Subject: Re: [boost] [property] interest in C# like properties for C++?
From: Edward Diener (eldiener_at_[hidden])
Date: 2009-10-22 23:20:50
Stefan Strasser wrote:
> Am Friday 23 October 2009 01:41:57 schrieb Sid Sacek:
>>>> [ Edward Diener wrote: ]
>>>> Manipulating a reference property would be done purely through
>>>> accessing the property. Accessing a reference property returns a T & or
>>>> a T const & depending on whether the property is const or not. In the
>>>> case where a T & is returned the reference property is read/write if T
>>>> itself is not const, since you can manipulate T through the reference,
>>>> whereas in the case where T const & is returned ( or where T & is
>>>> returns but T is itself const), the reference property is read only.
>> Who says that's how properties work? That just happens to be your version
>> of the implementation details.
> I don't understand what a "reference property" is supposed to be. a property
> getter can return a reference (if it chooses to do so, not in general, since
> there may not be an underlying data member), but what is a reference
In my implementation a "reference property" is a property whose getter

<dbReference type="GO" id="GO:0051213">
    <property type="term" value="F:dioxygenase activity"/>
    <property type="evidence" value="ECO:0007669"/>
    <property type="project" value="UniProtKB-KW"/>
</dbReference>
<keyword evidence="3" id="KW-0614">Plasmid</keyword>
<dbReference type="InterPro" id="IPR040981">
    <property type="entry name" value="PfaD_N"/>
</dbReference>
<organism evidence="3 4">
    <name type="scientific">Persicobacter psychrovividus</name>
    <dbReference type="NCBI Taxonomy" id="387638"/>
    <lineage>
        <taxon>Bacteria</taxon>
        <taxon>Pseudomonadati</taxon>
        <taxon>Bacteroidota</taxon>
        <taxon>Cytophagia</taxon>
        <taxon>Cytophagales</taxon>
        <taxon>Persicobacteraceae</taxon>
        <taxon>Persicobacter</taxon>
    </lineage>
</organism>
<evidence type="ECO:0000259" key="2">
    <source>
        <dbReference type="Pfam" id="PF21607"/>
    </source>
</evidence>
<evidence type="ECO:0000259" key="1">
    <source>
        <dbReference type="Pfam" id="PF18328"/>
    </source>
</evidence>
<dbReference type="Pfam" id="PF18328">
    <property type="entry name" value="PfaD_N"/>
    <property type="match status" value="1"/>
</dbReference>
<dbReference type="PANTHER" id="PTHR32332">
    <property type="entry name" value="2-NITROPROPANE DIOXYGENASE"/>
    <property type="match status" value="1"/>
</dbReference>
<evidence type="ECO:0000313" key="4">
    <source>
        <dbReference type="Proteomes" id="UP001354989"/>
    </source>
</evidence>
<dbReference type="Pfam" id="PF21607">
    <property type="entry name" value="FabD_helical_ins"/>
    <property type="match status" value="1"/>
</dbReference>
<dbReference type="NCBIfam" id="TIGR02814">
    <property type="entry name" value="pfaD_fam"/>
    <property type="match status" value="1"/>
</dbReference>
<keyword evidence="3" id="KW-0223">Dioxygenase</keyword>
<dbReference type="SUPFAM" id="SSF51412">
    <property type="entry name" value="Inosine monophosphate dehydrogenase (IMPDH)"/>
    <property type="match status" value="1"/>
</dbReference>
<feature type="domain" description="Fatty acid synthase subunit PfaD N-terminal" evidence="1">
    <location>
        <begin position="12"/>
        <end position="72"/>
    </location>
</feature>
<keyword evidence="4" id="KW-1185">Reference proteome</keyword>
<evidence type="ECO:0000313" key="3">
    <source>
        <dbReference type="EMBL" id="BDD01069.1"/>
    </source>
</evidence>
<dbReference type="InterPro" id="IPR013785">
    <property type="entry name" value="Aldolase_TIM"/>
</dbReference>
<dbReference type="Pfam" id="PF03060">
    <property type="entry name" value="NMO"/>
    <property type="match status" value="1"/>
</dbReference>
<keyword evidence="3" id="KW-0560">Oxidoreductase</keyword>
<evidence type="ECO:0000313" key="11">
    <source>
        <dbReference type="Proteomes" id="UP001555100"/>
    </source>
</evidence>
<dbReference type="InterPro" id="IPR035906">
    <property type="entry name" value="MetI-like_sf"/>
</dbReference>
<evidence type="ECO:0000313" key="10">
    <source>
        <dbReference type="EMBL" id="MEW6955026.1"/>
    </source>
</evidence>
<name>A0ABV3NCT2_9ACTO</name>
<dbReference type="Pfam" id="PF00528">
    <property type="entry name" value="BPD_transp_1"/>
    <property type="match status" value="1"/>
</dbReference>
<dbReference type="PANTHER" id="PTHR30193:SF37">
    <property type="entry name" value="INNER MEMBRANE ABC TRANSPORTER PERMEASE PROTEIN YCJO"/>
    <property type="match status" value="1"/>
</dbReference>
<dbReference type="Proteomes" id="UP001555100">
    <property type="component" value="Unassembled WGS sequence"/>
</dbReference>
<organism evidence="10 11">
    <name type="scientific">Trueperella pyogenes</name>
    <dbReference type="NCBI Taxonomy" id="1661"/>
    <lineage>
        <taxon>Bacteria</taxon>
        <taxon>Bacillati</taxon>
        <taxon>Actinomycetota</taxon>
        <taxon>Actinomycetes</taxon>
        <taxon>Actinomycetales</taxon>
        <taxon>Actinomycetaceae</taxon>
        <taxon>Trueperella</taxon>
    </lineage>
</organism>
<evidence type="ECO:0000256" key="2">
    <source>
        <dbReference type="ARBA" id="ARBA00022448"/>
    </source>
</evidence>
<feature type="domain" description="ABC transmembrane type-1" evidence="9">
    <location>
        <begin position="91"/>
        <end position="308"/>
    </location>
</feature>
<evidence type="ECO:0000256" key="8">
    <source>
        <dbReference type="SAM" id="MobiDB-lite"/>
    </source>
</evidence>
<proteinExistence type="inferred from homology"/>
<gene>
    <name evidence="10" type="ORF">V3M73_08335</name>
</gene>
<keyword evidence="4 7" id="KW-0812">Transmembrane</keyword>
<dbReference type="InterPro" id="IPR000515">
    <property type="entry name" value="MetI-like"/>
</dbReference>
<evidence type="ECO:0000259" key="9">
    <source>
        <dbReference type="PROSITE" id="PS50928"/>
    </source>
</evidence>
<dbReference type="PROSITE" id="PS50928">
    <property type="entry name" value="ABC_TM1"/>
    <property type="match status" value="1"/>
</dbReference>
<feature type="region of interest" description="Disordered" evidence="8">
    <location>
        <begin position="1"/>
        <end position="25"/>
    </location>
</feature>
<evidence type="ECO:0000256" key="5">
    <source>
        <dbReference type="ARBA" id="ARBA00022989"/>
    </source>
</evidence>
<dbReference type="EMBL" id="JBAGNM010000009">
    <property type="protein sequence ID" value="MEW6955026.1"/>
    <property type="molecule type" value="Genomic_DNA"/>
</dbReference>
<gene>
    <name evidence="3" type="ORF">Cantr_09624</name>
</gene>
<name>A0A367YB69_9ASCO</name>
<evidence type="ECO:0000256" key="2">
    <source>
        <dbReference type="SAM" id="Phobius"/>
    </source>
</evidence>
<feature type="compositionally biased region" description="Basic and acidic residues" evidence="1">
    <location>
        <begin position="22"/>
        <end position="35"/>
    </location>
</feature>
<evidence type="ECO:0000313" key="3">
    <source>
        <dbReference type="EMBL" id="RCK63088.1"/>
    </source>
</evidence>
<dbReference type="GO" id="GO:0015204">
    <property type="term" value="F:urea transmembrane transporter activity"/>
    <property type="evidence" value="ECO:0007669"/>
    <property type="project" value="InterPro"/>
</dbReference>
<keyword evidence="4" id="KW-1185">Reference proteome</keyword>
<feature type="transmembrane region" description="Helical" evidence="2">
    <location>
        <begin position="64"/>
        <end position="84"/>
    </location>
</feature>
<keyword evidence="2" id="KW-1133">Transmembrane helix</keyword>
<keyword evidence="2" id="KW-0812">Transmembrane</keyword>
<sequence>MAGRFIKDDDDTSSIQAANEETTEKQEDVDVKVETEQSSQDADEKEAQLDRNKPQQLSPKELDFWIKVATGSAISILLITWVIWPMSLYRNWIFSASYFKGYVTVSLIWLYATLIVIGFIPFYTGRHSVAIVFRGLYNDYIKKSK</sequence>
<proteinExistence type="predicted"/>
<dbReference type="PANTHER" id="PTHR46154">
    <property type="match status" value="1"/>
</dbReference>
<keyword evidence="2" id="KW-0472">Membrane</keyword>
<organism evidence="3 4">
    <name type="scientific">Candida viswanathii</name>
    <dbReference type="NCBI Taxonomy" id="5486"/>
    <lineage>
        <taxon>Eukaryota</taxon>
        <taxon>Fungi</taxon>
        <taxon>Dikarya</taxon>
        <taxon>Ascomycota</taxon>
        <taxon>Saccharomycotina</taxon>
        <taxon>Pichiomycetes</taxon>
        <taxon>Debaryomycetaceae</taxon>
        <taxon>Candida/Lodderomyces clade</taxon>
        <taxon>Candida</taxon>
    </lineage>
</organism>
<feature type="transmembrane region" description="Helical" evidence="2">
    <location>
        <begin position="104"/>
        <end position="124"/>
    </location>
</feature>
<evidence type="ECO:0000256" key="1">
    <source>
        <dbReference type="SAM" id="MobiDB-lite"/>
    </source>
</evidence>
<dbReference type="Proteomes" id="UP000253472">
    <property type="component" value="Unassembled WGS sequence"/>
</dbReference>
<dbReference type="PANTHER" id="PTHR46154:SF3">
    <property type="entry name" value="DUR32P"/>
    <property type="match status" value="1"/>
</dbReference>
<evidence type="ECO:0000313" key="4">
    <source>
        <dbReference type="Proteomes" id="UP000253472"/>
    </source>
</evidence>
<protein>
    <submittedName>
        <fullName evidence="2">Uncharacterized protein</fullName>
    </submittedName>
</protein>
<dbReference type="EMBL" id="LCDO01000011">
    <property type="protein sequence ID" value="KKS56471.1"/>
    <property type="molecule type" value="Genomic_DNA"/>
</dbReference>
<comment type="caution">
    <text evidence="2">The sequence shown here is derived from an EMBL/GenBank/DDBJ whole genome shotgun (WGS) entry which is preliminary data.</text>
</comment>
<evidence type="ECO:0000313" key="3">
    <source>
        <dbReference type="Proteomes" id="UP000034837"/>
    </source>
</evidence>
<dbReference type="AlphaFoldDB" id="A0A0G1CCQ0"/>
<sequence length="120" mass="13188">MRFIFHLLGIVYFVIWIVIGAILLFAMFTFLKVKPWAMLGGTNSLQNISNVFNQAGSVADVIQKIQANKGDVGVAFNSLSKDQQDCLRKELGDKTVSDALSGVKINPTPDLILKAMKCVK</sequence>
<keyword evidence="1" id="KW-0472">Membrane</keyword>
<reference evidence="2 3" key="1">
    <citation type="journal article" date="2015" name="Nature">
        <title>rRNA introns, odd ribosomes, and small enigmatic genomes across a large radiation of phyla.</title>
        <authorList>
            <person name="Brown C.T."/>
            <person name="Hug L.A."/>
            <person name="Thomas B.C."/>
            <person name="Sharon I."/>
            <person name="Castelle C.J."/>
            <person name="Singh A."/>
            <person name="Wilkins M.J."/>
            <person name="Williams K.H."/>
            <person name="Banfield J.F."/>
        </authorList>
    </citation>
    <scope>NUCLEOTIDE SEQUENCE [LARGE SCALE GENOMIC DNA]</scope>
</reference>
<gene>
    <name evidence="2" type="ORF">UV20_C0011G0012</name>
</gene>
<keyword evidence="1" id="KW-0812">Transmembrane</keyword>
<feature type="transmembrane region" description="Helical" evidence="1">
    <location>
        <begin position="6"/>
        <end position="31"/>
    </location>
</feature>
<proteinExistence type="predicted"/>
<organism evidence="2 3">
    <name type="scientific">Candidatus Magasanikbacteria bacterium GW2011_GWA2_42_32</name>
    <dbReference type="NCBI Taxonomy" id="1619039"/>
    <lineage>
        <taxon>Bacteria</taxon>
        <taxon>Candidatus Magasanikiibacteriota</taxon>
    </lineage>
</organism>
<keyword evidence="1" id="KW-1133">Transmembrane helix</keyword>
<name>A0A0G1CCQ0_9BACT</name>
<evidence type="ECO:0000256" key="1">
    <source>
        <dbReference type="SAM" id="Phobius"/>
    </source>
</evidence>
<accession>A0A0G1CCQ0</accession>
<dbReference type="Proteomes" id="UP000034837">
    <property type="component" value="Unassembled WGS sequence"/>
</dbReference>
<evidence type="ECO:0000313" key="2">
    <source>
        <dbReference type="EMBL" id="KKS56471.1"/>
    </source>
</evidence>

returns a reference to the type of the property. A reference property
does not have a setter. The actual backing data for a "reference
property" can be a value type itself or a reference. The type T of a
reference property does not need to be copy constructible.
This is as opposed to what most people, and other language
implementations, posit as a "property", which is generally a value type,
meaning that a value is returned by the getter and a value is passed to
the setter, of the particular type. The type T of a value type property
does need to be copy constructible in order to pass the value back and
My own reasons for bifurcating the notion of a "property" between the
more common value type property and the reference type property is
because I do no think a clean implementation of the "property" concept
can be done in C++ which allows either a reference or a value to be
returned from the same C++ property implementation.
I am sorry I have not posted my own "property" implementation anywhere
yet, but I am still working on some other "property" issues which are
important to me ( besides trying like everyone else to make a living as
a software designer/programmer ).
I originally added my comments about a "reference" type property
because a poster in this thread felt that one could not implement this
without language support and I do not believe that is the case, and
wanted to explain in general how one could at least theoretically
implement a "reference property".
In a way I am arguing for the notion that a single implementation of the
"property" concept, in other words a single template class which
implements a C++ "property", while desirable from the point of view of
usability, may not be practical from the point of view of flexibility
and an end user's needs.